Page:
The Rocket Box’s materials and production are inexpensive. The retail cost from Xelateco is 900 Guatemalan Quetzales or 117$


Research with families that use the Rocket Box found that for many cooks the combustion chamber and cooking surface are too small. The combustion chamber’s dimensions are carefully proportioned to maximize fuel efficiency; research to modify the combustion chamber with a 5cm longer chamber showed efficiency losses. However its size means the wood has to be chopped into smaller pieces. Whereas with an open fire you can leave a big log to burn, the Rocket Box needs more attention to push the wood into the fire as the tips burn. Some users complained that the wood falls out of the combustion chamber as the burning end becomes lighter.

Guatemalan households are often large and the Rocket Box isn’t ideally suited to prepare food for ten or more people. A Guatemalan cook may need to prepare a large pot of nixtamal, together with a pot of beans, eggs, tortillas on a comal and coffee; all at the same time. The suitability of the stove’s size obviously depends on the family; it can be perfect for elderly couples with a few grandchildren in the house. However some families who own a Rocket Box end up using it in addition to their open fire, failing to solve the problems of household smoke.

Cooking on the main pot ring is fantastic; however the two back pot rings (in the stove’s griddle) take a long time to reach a high temperature. The standard Guatemalan plancha stove, used for comparative testing, is much more effective for cooking on the back cook rings once it overcomes the delay in heating up from cold.

The stove is generally sold for customers to take home and install in the house themselves. However, families may lack the skills or tools to carry out the installation with no support or guidance. The main issue here is the penetration for the chimney pipe through the roof and ensuring that it is sealed up to be water tight. Families in Guatemala obviously value their ‘lamina’ roof (galvanized sheet steel.) Worry about leaks meant in some cases that the chimney wasn’t taken to the outside, with smoke continuing to fill up the house.

Becoming used to cooking with a Rocket Box, if you have always used an open fire implies a significant cultural transformation. This has presented barriers to take-up and proper use of the stove. In some villages where AIDG subsidized stove costs and then carried out research amongst users, stoves where found to have been modified so that a bigger fire could be lit inside (the baldosas or pumice were removed.) This reflects a failure to explain the logic of the design, but also indicates that it's difficult to become used to cooking on a small flame if you have used an open fire all your life. A related issue is that in certain areas people have open fires inside the house for heating as well as cooking.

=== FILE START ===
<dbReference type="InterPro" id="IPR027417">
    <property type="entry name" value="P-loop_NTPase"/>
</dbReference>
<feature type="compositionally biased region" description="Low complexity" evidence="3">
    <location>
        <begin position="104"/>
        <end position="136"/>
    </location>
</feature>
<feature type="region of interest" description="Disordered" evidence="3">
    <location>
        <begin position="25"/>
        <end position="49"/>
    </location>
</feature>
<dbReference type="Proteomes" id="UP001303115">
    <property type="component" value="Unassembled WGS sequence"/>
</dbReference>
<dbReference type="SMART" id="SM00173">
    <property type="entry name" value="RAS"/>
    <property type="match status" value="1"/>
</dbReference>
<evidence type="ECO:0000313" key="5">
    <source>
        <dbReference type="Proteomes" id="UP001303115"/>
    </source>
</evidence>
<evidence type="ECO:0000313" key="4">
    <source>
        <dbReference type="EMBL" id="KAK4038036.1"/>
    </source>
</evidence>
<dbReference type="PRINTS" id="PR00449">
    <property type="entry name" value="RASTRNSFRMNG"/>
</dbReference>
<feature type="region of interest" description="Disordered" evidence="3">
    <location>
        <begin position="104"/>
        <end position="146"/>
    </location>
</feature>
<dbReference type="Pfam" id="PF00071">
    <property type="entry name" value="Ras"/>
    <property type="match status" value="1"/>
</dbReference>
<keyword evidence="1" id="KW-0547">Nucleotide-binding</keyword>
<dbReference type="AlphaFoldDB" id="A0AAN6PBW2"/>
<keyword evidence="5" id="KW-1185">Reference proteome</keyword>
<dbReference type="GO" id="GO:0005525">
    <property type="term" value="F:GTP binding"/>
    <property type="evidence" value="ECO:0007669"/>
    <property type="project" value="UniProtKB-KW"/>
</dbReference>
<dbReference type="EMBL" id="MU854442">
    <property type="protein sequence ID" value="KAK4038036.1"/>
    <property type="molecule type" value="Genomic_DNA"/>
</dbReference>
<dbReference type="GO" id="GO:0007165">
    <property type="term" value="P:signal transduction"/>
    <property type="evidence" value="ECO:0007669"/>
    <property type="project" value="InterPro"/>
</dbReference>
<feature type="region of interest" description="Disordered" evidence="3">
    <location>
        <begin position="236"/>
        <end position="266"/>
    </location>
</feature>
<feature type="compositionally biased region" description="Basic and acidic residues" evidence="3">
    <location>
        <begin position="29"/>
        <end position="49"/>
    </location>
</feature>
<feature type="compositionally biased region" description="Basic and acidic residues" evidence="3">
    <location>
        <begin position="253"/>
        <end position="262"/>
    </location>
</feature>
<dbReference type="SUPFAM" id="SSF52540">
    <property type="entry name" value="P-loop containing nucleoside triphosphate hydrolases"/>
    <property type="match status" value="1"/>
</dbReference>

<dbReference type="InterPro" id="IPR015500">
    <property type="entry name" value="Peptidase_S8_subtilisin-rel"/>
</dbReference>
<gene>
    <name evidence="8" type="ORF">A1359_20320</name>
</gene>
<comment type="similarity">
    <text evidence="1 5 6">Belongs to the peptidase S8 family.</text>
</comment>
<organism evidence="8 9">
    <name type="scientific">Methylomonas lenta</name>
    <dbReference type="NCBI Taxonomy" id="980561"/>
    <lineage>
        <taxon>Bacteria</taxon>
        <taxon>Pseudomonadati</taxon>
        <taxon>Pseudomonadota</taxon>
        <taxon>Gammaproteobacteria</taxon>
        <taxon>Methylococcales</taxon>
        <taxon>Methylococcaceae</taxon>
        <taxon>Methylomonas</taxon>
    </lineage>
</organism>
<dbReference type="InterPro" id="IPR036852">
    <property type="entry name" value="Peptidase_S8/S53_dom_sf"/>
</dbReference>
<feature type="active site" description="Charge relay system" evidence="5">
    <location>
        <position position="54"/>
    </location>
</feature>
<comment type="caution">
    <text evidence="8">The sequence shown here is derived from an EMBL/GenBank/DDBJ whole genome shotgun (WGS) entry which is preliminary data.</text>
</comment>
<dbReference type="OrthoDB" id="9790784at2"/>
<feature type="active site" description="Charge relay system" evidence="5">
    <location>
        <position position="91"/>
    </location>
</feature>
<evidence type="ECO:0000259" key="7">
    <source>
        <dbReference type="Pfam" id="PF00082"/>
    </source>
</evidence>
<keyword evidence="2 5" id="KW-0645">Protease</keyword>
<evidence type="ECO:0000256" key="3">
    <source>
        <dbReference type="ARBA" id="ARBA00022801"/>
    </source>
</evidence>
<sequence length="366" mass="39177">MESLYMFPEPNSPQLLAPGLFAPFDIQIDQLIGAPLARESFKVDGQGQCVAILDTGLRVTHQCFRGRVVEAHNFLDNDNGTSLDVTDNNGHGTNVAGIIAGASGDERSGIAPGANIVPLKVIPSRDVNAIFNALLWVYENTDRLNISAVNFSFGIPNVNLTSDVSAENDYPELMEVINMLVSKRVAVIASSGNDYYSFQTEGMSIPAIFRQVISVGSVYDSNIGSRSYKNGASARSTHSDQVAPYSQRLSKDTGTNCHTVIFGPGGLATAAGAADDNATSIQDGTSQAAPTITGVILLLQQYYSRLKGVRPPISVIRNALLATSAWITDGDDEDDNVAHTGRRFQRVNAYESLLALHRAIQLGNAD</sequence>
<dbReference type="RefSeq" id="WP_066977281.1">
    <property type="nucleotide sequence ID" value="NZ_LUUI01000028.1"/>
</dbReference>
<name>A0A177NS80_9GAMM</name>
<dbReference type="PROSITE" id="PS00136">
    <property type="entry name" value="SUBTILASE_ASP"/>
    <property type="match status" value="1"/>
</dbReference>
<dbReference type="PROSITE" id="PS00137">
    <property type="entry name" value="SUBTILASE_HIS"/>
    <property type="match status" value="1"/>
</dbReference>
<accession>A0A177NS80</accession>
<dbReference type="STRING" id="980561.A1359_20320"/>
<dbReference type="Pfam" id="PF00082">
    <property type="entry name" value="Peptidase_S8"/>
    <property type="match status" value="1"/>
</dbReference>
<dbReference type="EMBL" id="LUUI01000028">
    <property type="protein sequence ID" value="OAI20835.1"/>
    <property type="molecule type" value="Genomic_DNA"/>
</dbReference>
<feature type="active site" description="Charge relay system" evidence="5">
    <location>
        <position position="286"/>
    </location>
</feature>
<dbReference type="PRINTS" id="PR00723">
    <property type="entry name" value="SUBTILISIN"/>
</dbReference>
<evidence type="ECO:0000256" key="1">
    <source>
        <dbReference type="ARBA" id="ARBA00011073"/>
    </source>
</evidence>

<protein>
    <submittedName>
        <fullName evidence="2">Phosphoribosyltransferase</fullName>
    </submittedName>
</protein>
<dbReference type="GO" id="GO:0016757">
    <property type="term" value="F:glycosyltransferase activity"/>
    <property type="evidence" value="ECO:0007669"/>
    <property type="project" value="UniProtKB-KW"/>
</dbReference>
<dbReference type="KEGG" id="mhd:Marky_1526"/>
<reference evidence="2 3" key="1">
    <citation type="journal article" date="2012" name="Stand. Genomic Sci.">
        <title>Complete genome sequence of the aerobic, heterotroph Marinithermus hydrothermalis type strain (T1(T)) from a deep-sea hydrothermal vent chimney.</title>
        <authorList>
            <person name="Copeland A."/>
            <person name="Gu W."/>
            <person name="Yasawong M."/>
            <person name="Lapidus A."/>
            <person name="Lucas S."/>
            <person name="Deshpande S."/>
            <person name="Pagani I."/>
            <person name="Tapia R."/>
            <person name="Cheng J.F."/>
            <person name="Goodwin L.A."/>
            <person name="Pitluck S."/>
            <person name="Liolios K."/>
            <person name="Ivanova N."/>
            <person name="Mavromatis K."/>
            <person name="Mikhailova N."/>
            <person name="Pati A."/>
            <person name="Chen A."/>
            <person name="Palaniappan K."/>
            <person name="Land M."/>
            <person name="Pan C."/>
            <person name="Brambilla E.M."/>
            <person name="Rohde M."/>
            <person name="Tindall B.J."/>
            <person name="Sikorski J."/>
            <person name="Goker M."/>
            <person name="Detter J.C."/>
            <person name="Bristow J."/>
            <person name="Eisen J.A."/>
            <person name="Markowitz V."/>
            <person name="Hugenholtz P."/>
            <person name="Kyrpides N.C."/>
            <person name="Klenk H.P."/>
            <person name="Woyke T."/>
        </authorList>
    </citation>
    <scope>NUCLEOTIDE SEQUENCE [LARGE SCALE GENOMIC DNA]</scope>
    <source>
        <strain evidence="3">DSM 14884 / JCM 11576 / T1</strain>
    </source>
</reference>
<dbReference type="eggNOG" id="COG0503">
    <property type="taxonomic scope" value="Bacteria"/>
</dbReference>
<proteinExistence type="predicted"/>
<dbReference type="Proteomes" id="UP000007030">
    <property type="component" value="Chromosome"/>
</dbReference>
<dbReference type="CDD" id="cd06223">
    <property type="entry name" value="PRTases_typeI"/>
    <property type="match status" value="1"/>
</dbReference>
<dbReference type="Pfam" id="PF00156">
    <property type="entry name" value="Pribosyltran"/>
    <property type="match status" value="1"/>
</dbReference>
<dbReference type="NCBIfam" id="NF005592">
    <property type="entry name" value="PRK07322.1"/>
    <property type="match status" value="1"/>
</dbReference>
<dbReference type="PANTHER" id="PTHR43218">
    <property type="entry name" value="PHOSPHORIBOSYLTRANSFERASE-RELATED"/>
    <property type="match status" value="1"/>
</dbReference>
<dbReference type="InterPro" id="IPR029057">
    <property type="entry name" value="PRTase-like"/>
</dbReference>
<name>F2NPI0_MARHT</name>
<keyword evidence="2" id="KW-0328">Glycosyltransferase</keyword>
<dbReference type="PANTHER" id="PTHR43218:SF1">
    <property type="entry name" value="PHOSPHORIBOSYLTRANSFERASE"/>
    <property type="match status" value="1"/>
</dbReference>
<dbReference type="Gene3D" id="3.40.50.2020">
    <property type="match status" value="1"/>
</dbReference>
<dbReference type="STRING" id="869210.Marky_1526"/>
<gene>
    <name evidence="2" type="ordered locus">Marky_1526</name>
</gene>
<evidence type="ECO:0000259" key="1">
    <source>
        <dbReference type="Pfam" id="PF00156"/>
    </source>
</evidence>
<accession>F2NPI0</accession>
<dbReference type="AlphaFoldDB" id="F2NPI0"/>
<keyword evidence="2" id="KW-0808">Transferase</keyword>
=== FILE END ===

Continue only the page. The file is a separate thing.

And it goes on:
The chimney pipe becomes dangerously hot. In 2010 some families in Nueva Libertad, Huehuetenango started cooking on the stoves. Within a few months many women had burned themselves this way. It’s important for installations to have a fire guard of some kind even this is as basic as wire mesh.

Although the $117 cost sounds cheap, it is a considerable sum in Guatemala. In 2008 Purchasing Power Parity (PPP) was rated by the World Bank at $4, 690 per capita. The stove cost represents 2.5%. Therefore it may not be cheap enough.

Dimensions for the stove body, plancha and combustion chamber are given in the Rocket Box design document, published here.

This stove is designed around a 60.8 x 46cm plancha. The box is sheet steel riveted to an angle iron frame. The bulk of the frame is constructed of 1”x 1/8” angle iron, welded together. The body is 24 gauge galvanized sheet steel.

The height of the chamber tower should be 2 or 3 times that of the height of the entry to the chamber. The combustion chamber mouth is 14cm high by 12cm wide. Therefore it’s important to ensure that the height of the chamber tower is between 28cm and 42cm. A 1: 2½ ratio seems to work best. This is to help ensure a good draft and efficient burning.

Heat is strongest at the point of the flame. This means the combustion chamber tower should be high enough for the flame to almost touch the plancha. With a 48cm wide plancha, a 3.5cm space should be maintained.

The firewood is held off the floor of the combustion chamber by a grate, originally made by welding 3/8”rebar (this thickness has since been reviewed). The height of the grate is equal to 1/3 of the height of the combustion chamber. This allows sufficient air to pass through to create an effective draft. The stove footprint is 60.8 x 46cm x 32.3 cm high.

The AIDG improved cook-stove R&D programme investigated several different stoves before focusing on the Rocket Box. The first stoves to be tested were built from masonry, with early iterations following the ramp or 'baffle' design, with a generous cooking surface. These plancha stoves are built on a cement/ cinder block base of cement filled with dirt. The top levels are built from brick and the combustion chamber ramps up from the front to the back of the plancha, until only eight centimeters remain between the floor of the chamber and the metal plate at the back of the stove. A smaller internal volume means that the heat generated by the fire travels more directly to the metal plancha.